Strong muscles may boost the brain

We’ve heard about the benefits of muscle toning in the prevention of osteoporosis. But are there benefits to the brain as well? A study published in the Archives of Neurology in November 2009 suggests that there may be a link between muscle strength and the rate of cognitive decline.

The study, from Rush University Medical Center in Chicago, followed 900 dementia-free older persons living in the community over four years and found a possible link between increased muscle strength and decreased risk of mild cognitive impairment (MCI) and Alzheimer’s disease.

Dr. Paul Verhoeff, Baycrest psychiatrist and research scientist, cautions that while “there is certainly strong and clear evidence linking aerobic exercises to the prevention of dementia. In terms of muscle strength, at this point the evidence is not quite as strong.”

He explains that there may be other factors to explain the decreased muscle strength in those who developed Alzheimer’s in this study. “Apathy and depression often precede dementia in many people with Alzheimer’s. When people get depressed they don’t go out, move around or exercise. This can cause reduced muscle mass.”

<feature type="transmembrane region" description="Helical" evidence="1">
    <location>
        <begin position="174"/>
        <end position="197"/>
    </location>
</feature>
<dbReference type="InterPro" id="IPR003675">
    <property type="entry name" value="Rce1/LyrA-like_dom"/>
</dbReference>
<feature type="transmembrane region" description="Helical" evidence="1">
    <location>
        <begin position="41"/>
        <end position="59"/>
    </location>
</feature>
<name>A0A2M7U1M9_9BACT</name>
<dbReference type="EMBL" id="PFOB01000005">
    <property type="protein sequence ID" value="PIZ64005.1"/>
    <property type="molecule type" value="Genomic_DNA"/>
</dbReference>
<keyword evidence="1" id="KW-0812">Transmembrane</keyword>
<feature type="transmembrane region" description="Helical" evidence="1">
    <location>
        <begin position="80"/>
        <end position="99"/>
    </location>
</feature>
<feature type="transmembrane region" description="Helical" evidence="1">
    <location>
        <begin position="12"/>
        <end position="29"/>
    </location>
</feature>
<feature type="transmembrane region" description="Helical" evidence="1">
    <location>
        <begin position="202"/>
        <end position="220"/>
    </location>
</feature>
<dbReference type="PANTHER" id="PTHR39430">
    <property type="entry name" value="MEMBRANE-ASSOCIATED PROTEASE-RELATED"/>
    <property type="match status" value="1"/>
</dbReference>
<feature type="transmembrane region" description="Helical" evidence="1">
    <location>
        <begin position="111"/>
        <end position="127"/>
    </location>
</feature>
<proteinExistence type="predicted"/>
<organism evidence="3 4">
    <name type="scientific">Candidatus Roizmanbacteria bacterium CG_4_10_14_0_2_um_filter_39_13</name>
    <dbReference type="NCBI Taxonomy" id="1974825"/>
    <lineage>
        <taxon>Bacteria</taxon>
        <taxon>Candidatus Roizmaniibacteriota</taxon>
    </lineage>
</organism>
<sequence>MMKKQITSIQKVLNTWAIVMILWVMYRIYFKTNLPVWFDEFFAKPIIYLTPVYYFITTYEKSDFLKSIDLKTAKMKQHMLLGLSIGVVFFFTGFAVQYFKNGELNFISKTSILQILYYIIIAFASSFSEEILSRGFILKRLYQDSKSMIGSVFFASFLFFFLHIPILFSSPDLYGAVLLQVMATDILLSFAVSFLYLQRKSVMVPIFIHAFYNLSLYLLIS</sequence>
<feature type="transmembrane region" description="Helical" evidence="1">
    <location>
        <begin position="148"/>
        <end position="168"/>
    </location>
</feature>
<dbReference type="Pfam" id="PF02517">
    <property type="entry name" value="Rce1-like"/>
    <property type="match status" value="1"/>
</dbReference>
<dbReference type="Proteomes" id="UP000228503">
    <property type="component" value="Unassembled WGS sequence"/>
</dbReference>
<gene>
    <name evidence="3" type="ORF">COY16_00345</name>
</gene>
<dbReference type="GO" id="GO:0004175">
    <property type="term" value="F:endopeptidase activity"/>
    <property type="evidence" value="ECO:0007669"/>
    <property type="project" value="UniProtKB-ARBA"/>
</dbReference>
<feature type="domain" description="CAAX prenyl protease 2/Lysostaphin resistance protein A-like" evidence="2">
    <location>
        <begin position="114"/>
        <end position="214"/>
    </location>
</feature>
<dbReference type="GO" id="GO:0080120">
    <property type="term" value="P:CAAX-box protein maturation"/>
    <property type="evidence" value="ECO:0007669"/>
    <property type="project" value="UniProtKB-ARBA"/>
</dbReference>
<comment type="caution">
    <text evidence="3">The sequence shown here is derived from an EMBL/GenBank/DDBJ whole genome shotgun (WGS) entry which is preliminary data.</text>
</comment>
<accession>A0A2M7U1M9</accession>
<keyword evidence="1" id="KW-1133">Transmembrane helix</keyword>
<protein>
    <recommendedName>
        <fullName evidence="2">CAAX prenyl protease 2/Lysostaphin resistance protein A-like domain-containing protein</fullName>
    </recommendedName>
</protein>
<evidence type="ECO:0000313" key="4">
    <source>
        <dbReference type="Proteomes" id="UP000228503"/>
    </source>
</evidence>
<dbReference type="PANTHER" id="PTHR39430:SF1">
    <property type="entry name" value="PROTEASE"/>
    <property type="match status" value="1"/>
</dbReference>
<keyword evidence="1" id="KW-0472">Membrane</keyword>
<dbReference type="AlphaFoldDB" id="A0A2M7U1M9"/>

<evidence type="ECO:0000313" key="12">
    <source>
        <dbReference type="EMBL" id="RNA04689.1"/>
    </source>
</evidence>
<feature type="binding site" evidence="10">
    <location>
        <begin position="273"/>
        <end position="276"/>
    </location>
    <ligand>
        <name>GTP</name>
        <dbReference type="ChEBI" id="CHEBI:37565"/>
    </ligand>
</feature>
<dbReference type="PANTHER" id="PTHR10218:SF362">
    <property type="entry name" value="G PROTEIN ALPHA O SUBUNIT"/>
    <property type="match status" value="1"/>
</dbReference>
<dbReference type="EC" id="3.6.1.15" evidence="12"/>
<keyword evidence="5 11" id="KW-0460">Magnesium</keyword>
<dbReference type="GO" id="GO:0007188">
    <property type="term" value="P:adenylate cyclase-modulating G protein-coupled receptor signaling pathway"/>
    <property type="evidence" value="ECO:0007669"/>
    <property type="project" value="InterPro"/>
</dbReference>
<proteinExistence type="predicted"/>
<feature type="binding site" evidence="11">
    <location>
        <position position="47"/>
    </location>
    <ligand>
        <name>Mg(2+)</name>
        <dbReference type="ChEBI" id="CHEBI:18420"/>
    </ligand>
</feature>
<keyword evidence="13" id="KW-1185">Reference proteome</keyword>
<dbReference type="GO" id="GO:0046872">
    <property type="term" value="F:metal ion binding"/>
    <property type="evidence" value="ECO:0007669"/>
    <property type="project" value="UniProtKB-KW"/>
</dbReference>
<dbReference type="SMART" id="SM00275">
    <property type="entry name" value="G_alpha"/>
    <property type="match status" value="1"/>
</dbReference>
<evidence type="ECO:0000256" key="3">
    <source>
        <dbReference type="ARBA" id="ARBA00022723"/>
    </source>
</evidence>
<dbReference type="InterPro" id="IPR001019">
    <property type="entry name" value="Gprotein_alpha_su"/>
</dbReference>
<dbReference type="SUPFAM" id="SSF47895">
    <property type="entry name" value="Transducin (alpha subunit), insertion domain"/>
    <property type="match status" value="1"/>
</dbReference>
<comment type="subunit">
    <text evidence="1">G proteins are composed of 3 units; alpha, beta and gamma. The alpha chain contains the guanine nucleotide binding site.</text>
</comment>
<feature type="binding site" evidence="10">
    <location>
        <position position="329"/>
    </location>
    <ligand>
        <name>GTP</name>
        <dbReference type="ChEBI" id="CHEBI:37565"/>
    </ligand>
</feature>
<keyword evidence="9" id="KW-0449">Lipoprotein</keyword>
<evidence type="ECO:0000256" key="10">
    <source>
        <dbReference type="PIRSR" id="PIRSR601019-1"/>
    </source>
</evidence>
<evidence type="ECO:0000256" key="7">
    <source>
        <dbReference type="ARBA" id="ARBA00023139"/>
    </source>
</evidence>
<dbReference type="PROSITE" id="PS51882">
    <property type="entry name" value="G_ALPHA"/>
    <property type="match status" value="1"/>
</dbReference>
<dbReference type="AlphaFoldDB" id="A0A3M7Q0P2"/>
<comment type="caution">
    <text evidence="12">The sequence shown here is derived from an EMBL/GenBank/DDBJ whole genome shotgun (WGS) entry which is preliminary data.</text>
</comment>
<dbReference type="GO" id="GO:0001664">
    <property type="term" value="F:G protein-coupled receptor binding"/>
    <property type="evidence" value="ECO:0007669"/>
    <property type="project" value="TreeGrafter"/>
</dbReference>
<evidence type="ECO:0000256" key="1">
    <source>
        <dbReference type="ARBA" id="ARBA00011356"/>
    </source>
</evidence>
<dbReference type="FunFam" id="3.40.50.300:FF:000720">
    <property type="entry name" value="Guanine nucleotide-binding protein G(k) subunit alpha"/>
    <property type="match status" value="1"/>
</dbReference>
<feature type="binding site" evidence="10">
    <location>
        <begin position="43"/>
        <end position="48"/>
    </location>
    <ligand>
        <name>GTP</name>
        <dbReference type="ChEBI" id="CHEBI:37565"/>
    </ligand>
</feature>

Dr. Verhoeff recommends including both aerobic and muscle toning exercise in your workout. “Increasing blood circulation to the brain through aerobic exercise has been proven to help prevent dementia,” he says.

Strong muscles and bones are particularly important as we age for preventing osteoporosis and falls. If research proves that there’s a benefit to the brain as well, then that’s a bonus.


Baycrest fitness and health promotion specialist, Judy Chu, agrees. She recommends adding some simple muscle-toning exercises into your aerobic routine. But she emphasizes that you should consult a fitness professional to avoid injuries from improper exercise.

Walk — “This is the most underestimated activity,” says Chu. “Long distance walking in particular improves aerobic fitness and muscle strength. In the winter, try a safe alternative like walking on the treadmill or mall walking.”

Swim — This is a safe and comfortable option to help with muscle strength, muscle endurance, flexibility, and aerobic fitness.

Join a fitness club or hire a trainer — Check your local community centre, YMCA or health club for classes. A personal trainer can assist you with home exercises. For example, resistance exercises can be simple and inexpensive using free weights and exercise bands.

Photo © Alexander Raths

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